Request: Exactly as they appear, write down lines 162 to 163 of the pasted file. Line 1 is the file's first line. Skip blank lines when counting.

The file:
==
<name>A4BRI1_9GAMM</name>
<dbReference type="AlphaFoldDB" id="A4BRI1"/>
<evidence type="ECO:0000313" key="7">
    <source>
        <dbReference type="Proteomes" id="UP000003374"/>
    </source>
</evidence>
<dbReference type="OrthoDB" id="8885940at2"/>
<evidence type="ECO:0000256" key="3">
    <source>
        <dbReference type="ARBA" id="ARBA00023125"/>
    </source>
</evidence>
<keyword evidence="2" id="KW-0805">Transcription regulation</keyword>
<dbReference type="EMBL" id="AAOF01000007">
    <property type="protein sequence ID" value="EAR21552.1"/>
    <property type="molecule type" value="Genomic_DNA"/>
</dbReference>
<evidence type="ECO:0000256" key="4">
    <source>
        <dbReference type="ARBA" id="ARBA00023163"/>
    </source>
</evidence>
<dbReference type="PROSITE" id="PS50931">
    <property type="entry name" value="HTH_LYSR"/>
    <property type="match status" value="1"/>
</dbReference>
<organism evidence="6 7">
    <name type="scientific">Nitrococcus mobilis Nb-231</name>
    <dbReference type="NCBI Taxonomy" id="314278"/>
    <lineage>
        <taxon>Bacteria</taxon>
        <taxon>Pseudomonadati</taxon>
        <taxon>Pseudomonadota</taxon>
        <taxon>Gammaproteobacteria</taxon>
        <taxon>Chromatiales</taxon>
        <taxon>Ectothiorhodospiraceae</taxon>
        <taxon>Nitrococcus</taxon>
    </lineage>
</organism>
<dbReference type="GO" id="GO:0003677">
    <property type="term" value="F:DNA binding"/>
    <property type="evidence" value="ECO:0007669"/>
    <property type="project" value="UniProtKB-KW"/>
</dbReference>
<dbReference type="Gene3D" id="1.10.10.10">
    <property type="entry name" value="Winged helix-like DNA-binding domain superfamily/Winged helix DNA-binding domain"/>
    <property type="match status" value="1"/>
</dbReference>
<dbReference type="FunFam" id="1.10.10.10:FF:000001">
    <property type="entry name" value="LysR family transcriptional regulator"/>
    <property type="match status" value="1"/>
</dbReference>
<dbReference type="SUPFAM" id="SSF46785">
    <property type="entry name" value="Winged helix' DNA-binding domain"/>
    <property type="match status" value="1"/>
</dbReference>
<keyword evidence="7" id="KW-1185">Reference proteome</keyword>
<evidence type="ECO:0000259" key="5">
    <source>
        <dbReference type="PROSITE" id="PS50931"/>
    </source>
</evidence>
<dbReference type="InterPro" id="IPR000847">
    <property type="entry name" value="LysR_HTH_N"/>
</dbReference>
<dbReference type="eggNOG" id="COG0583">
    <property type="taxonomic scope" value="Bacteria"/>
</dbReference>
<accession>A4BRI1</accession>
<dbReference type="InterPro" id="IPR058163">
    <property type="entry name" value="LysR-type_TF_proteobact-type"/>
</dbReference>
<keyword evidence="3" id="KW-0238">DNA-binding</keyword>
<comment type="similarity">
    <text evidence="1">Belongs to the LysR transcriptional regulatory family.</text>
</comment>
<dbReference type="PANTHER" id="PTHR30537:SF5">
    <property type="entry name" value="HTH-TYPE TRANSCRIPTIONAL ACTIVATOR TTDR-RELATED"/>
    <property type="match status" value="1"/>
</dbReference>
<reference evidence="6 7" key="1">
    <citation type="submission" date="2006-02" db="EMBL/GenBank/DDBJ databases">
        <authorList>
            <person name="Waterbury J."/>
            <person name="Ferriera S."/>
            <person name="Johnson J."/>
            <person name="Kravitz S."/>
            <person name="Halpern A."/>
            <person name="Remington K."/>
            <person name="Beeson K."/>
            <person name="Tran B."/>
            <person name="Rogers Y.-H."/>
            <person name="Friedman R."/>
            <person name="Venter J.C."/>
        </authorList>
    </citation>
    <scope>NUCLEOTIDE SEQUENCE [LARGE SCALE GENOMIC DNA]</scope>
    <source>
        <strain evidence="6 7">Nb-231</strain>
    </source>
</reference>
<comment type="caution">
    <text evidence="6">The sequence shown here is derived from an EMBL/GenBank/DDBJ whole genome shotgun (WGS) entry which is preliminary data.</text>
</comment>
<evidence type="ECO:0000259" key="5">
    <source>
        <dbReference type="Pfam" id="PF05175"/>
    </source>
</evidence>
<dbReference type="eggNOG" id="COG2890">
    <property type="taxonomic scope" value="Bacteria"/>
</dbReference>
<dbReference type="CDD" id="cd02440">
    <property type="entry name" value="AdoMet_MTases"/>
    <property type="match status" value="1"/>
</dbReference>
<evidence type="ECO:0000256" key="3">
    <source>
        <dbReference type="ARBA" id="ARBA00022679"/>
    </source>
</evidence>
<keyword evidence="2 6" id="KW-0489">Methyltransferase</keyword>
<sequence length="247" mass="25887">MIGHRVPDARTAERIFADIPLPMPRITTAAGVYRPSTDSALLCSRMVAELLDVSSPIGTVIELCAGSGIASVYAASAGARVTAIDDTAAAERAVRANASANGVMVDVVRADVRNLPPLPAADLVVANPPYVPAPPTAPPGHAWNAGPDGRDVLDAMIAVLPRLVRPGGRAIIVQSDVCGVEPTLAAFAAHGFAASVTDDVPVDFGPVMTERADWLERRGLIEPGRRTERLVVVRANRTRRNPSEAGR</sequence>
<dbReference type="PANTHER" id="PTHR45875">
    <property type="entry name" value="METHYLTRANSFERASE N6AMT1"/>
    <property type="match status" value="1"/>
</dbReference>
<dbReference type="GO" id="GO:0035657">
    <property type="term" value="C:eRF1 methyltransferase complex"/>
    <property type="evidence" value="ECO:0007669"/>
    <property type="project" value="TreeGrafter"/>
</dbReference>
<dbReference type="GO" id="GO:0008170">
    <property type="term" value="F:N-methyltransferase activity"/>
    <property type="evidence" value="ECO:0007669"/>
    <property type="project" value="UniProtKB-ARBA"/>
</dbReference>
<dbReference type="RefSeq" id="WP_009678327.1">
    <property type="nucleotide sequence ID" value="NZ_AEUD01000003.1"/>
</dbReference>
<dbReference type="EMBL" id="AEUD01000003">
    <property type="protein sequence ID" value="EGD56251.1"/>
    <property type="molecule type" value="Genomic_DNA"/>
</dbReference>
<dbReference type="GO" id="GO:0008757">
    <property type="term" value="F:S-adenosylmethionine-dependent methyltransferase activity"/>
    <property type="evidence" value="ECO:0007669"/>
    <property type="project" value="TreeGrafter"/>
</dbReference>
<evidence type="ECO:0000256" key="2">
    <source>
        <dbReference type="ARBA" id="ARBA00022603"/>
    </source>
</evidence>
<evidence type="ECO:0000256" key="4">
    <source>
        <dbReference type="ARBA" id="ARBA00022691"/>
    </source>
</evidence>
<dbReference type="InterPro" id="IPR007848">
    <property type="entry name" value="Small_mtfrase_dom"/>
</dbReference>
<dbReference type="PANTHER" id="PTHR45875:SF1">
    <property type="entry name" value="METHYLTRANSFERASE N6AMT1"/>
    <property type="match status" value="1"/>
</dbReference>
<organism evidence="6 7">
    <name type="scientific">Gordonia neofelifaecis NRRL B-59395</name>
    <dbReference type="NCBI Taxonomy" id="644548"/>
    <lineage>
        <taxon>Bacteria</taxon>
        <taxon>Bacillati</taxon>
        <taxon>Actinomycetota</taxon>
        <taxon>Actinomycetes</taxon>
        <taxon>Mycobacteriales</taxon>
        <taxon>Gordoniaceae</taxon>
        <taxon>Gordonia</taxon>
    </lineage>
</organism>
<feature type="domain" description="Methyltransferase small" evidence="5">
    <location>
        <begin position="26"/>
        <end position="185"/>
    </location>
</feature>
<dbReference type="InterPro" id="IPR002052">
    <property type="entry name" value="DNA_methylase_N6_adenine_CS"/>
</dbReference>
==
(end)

    <property type="entry name" value="Small_mtfrase_dom"/>
</dbReference>